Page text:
Last time I took a look at the Great Orme goats, and the Great Orme really is a place teeming with life of all kinds. However, it is also a place where we may expect to find marks of the dead (indeed the entire being of the Orme, limestone, owes its existence to the millions of sea creatures which eventually turned into the stone of which it is comprised!). The Orme was an ideal, defensible place for ancient tribes, and the remains of stone circles, settlements, wells, and burial sites can be found from Stone Age times. Perhaps most impressive among these is the Great Orme Cromlech, the remains of a neolithic burial chamber.
I had been wanting to see this Cromlech since I had visited Wales’s largest burial site, Tinkinswood in South Wales, earlier that summer. I’ve never been one for maps – I prefer to just explore, so on my first trip to Llandudno and the Orme, I had failed to find the Cromlech! However, on my second trip, in October 2006, I was to strike lucky.
The day I arrived I had witnessed a very lovely sunset on the West Shore, and the weather was incredibly mild and pleasant for mid October. In fact the next day, the 13th, was like a perfect midsummer’s day, so warm I had to remove my coat as I hopped off the tram at the half way station, and set off for more exploration. I first wandered over to St Tudno’s Church and the graveyard, my camera in hand before I realised the graveyard was fully functioning – as evidenced by recent flowers and a pair of gravediggers! In any case, I had a look around, and saw one of the great Orme wardens unloading stuff from one of the vans I see roaming over the Orme. He was a very pleasant Kenyan chap, and when I asked him where the Cromlech was, he told me, then kindly offered to give me a lift as he was going over that way. So off we went, and I found out he was a student from Kenya on work experience for his conservation degree – wherever he is now, I wish him well! Anyway, he dropped me off at the end of Cromlech Road (that would be the one!) and I walked down, climbed over the wall, and beheld the Cromlech at last!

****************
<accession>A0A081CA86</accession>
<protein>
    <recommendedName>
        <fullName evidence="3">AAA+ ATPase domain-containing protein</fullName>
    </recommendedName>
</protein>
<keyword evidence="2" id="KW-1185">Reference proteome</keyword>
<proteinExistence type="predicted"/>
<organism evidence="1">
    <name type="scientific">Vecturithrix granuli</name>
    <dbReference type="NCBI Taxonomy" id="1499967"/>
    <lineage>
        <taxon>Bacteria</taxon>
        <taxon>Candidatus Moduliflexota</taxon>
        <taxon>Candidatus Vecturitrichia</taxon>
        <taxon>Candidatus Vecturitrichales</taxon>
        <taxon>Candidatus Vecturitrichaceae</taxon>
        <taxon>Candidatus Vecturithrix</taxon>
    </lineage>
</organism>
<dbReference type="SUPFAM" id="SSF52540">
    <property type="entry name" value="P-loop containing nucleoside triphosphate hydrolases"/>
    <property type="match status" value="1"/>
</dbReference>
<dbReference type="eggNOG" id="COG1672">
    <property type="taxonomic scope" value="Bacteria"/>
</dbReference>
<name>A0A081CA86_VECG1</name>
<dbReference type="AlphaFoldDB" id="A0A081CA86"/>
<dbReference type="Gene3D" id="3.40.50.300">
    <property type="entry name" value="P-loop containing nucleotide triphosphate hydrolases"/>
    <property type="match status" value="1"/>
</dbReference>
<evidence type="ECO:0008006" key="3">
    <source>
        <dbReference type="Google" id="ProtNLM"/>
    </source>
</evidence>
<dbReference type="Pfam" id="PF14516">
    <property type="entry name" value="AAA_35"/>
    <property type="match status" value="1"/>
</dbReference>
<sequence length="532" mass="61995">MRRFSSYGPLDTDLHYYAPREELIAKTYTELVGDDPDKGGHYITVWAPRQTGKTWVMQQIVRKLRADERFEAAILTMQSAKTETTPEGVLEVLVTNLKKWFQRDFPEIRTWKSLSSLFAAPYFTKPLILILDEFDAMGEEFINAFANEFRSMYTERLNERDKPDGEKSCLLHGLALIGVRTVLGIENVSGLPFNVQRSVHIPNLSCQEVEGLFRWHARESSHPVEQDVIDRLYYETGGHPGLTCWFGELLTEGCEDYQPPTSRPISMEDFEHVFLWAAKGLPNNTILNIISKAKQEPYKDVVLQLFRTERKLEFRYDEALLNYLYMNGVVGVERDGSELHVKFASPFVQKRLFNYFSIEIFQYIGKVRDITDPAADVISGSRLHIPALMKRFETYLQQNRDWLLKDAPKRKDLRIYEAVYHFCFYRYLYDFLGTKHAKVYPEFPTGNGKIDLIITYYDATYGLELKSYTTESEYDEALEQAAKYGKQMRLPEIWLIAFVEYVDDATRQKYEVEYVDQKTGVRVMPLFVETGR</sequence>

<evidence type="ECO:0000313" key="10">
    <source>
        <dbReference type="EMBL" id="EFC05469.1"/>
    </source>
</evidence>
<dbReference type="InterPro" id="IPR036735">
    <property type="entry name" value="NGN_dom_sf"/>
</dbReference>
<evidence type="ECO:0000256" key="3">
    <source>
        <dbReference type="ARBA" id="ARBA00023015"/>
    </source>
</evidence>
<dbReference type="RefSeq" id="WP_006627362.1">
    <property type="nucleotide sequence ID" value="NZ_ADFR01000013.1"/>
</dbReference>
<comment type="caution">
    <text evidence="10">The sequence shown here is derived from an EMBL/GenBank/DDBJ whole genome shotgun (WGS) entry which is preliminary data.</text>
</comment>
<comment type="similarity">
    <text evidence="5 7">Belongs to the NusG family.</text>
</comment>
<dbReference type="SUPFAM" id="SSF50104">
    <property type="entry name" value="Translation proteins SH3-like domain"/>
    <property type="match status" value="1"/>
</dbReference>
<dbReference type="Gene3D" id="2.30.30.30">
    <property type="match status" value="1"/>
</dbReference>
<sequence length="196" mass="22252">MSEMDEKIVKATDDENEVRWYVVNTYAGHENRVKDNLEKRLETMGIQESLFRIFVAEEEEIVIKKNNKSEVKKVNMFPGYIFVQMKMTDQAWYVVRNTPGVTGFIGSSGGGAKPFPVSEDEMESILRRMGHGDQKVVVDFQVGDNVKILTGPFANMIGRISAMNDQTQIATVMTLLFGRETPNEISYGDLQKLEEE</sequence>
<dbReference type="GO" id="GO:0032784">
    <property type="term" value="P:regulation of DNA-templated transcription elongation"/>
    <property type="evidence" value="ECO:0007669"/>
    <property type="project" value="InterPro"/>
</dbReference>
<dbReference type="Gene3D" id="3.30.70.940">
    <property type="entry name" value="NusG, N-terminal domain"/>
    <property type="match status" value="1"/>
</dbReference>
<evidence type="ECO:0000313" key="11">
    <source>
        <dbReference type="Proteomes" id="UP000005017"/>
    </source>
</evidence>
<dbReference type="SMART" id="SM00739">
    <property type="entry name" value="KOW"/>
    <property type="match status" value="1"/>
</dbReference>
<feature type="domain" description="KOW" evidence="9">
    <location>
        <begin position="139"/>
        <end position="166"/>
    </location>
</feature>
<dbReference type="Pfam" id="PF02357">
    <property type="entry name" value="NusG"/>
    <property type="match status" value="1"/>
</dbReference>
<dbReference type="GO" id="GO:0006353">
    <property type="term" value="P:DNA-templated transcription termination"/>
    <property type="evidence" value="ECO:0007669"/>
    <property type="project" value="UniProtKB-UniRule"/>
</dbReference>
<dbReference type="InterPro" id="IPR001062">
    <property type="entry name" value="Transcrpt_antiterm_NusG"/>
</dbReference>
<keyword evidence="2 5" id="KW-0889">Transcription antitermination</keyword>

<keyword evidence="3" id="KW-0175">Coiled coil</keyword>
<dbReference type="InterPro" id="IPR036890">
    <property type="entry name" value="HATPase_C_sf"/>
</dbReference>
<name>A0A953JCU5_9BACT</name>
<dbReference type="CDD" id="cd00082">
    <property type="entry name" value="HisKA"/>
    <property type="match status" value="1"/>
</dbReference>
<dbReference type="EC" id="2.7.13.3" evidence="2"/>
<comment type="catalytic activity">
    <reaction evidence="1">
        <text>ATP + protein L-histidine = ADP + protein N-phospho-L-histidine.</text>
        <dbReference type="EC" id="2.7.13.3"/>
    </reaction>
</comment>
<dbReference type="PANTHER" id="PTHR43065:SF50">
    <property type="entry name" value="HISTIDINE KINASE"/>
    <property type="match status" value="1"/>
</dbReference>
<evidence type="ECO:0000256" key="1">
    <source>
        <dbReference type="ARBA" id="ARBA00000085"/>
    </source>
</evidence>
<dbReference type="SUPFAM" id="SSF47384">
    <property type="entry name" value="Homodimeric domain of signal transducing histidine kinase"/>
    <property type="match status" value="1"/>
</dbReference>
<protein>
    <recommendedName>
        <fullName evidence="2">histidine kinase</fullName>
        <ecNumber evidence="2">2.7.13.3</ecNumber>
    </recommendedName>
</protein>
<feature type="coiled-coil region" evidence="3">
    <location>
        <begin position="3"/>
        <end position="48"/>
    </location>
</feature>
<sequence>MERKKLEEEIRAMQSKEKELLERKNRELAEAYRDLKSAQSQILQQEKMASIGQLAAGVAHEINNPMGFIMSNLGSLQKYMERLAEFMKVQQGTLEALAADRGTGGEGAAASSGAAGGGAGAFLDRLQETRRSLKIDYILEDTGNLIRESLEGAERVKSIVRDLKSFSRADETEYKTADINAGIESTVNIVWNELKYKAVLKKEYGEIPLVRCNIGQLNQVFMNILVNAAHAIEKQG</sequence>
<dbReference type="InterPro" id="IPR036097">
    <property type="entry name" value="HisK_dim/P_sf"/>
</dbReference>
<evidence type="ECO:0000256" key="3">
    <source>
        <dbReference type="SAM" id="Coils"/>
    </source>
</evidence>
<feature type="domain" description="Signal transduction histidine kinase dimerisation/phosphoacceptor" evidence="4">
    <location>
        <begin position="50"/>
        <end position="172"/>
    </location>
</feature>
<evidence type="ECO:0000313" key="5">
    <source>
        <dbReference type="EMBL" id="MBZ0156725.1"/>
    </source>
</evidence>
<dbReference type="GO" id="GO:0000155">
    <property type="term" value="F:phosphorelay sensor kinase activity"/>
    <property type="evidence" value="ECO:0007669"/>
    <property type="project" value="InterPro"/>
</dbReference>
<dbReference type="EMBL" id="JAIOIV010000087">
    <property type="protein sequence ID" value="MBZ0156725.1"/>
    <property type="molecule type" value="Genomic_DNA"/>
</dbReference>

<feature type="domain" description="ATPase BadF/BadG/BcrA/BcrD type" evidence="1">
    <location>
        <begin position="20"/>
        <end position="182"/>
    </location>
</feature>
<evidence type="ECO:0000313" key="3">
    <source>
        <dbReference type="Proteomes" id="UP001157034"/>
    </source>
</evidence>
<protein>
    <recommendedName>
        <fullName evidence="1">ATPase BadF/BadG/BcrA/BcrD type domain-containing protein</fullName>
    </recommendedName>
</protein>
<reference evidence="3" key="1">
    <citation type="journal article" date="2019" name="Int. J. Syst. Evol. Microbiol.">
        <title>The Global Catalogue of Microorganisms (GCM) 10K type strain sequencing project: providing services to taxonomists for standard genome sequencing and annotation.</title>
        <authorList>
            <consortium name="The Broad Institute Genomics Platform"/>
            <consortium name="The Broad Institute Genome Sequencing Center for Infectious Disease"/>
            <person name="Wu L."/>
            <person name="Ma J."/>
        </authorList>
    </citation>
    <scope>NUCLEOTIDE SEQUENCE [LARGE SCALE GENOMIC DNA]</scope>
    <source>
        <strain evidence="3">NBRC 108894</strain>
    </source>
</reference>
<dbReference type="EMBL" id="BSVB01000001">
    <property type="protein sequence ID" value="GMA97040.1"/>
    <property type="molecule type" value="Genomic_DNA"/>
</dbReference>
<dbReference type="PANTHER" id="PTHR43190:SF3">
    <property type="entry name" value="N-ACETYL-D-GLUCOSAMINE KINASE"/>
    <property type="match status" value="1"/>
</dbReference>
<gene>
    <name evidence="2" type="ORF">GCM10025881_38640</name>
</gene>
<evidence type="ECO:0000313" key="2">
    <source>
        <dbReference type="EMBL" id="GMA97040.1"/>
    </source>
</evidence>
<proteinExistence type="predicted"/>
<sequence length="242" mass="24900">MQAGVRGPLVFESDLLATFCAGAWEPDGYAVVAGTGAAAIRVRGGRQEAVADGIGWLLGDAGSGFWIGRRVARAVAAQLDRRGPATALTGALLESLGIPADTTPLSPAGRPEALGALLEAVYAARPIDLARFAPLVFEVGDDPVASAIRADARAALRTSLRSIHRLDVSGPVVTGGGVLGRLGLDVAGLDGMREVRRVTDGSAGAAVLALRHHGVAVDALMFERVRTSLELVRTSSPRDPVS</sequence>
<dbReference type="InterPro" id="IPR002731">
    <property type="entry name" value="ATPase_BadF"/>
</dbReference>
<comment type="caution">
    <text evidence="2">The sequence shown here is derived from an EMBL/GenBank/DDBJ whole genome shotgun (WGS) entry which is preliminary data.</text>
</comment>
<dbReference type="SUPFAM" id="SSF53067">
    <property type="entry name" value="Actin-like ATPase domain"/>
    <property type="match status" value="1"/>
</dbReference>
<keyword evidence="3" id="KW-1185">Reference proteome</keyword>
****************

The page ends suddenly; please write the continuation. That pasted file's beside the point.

Here are some of my
pictures of the Great Orme Cromlech and I was also inspired to write a poem about my experience there, for it was a quiet, summer’s day, insects were buzzing, and I sat down and quietly reflected about the people who had built the tomb, and what there lives and deaths may have been like. It’s here at my poetry blog, but depends if you have a taste for poetry or not (although there are a few more poems about Llandudno there too, which I will mention in due course)